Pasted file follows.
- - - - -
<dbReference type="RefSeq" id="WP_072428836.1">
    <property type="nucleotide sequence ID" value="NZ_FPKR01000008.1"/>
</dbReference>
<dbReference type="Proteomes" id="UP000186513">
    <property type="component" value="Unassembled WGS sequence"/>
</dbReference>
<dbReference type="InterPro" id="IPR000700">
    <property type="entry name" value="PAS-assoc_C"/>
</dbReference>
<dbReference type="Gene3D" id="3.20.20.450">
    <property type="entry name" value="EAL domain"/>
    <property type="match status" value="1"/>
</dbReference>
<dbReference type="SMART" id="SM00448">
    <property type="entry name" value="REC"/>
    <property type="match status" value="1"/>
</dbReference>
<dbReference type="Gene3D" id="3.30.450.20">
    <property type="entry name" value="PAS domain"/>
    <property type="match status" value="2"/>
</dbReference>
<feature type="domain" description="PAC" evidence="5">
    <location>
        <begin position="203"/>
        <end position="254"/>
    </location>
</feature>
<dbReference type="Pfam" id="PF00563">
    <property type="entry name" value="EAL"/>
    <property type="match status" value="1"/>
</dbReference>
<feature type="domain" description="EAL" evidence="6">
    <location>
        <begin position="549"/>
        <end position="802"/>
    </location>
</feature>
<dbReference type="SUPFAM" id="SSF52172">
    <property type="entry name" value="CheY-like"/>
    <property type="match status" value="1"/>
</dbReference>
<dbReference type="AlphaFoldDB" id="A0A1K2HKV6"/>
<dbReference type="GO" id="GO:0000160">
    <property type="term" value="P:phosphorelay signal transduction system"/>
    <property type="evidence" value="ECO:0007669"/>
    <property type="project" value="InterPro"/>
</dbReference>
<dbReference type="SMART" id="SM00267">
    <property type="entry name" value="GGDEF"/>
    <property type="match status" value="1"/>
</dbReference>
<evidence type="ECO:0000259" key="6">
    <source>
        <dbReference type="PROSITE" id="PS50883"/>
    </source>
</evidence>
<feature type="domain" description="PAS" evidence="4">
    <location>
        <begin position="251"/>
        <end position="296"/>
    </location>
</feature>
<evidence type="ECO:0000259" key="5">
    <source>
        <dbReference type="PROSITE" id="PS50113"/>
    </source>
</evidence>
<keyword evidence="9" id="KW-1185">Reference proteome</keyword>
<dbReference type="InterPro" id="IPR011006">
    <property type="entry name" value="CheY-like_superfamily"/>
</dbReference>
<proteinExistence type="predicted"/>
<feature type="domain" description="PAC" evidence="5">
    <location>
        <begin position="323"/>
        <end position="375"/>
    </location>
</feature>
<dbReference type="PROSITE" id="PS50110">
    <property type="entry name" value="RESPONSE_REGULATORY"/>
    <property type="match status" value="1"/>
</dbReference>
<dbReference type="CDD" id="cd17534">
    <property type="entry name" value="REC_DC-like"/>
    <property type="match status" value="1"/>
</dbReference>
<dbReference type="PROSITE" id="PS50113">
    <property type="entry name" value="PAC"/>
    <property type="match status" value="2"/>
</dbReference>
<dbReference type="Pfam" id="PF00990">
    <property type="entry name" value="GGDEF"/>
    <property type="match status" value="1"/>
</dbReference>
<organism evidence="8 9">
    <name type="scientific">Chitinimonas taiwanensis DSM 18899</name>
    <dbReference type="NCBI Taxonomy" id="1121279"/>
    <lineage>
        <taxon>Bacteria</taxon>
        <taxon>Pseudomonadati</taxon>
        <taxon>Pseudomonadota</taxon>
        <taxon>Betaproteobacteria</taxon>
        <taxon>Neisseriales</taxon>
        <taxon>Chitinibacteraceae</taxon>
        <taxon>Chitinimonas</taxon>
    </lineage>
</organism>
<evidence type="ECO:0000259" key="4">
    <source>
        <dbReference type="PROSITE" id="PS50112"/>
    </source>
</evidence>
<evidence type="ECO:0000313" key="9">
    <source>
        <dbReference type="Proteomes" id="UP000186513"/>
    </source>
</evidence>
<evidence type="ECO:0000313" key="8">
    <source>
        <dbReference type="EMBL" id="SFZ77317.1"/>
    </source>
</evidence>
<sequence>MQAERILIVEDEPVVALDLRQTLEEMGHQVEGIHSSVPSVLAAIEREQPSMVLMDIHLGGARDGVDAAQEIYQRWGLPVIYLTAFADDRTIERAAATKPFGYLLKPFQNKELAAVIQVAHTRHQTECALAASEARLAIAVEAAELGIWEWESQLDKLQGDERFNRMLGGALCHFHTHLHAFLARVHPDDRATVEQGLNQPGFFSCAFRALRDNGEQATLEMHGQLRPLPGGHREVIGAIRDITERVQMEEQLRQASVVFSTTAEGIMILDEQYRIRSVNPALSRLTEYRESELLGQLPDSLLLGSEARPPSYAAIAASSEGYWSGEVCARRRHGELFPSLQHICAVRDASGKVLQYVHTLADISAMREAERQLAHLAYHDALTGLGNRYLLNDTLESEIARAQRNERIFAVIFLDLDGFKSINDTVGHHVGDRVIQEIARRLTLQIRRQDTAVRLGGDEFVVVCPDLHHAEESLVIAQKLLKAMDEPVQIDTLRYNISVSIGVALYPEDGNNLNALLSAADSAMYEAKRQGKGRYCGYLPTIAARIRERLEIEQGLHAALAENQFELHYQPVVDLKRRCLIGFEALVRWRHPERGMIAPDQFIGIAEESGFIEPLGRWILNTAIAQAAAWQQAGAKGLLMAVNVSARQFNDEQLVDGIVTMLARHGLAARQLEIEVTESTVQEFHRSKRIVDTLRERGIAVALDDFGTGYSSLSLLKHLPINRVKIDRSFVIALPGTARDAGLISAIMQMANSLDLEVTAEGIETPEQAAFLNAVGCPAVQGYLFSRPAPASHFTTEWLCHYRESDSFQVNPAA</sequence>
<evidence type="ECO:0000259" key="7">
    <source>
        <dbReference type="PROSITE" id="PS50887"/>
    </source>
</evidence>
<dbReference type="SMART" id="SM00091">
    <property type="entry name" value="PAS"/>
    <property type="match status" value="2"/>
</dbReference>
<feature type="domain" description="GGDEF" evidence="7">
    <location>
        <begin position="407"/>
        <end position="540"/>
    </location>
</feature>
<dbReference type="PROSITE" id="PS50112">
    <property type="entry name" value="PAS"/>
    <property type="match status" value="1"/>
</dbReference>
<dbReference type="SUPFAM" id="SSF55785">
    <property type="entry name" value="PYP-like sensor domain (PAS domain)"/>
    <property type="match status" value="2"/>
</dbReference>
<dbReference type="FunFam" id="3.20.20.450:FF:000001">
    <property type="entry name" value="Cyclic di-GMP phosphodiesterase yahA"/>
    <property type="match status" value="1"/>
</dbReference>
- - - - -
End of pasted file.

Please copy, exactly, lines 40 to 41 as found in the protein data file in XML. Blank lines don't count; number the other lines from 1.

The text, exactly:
    <property type="match status" value="1"/>
</dbReference>